Two weeks ago Harvard Kennedy School and ODI co-hosted a very particular kind of workshop, entitled “Doing Development Differently”. I say particular because I have not attended anything similar in my years as a grad student or researcher: the list of participants was small, largely a self-selected group mixing incredibly qualified veterans and refreshingly energetic newcomers; the format of sessions was heavily geared towards interaction, so that everyone felt like a contributor; the pace of debate was relentless, with real space for reaction and accumulation; and the point of it all was not simply to share knowledge or pad a CV, but to build a community and even lay down the foundations of a manifesto. Credit for all this must go to the three individuals who led the experiment: Harvard‘s Matt Andrews, and ODI‘s Marta Foresti and Leni Wild. Reacting against the unfortunate trend of getting the “usual suspects” of aid together for yet another session of group therapy, they conceived and successfully executed a different model for informed policy debate. Continue reading Doing Development Differently: The future is now-ish

Aid Counterbureaucracy 2.0: ForeignAssistance.gov

I came across a post at CGD today commenting on the new site ForeignAssistance.gov set up by the US government, of which I was completely unaware. When you click on the site you find a seemingly revolutionary web portal containing data on where and with what aims American foreign aid is spent. It is not too different – although a bit more comprehensive and accessible – than DFID‘s own new website. However, I hesitate to celebrate ForeignAssistance.gov as a success: while it does increase the transparency of aid data, it tells citizens disappointingly little about the aid process, much less the actual challenges of development. Continue reading Aid Counterbureaucracy 2.0: ForeignAssistance.gov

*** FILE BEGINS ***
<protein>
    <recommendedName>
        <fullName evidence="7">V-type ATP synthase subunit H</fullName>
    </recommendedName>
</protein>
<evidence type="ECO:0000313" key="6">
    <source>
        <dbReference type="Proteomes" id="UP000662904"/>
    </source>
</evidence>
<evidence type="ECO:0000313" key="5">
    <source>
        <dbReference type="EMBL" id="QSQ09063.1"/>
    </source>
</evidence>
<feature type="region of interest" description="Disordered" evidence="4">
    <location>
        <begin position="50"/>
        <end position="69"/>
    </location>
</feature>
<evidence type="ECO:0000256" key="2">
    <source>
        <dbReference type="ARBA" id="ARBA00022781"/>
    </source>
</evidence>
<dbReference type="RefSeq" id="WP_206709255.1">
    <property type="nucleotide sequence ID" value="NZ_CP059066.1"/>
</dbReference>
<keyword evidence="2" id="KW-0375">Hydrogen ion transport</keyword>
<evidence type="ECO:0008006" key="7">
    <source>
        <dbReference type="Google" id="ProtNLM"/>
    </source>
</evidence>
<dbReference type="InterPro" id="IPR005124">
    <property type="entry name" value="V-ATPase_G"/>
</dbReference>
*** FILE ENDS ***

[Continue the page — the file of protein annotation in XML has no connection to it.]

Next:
Levels of analysis in foreign aid advocacy and research

It’s been over 5 years since I started working on issues of development assistance, and yet I still get incensed when I see the polemics that periodically surface in public debate: “aid is dead!”, “no, we need more aid!”, “but aid experts are deluded planners!”, “even so, you should give at least 0.7%!”, and so on. It has taken me a while to come to the realization that this kind of crossfire annoys me because I tend to work on much more specific issues: what kind of aid can promote institutional reform? Or, what kind of donor can exact reform from a patrimonial government? This has led me to realize that aid debates take place on at least three different levels of analysis, each of them based on a different conception of what aid is: a macro resource, a meso strategy, or a micro tactic. And the peculiarities of each level have implications both for research and advocacy. Continue reading Levels of analysis in foreign aid advocacy and research

Politics in the trenches of development: Mainstreaming political economy analysis in aid agencies

“Politics matters for development”. From project officers all the way up to the heads of multilateral development agencies, from lowest-rung civil servants to cabinet ministers, everyone who has ever worked trying to enact social, economic or political change knows this basic fact. But that does not mean that they can talk openly about it, let alone plan for the eventualities of politics or set aside budgetary items for dealing with it. Aid agencies in particular seem to be trapped in a nether realm where everyone discusses the politics of development in private, but few dare to risk their careers by engaging with it in public. That is why the rise of political economy analysis (PEA) poses an interesting dilemma. The basic principle is intuitive and almost elegant in its simplicity: many projects flounder due to limited understanding of local politics, so the answer is to build more analysis into projects to ensure greater effectiveness. And yet turning this principle into practice has proven to be less than simple. Continue reading Politics in the trenches of development: Mainstreaming political economy analysis in aid agencies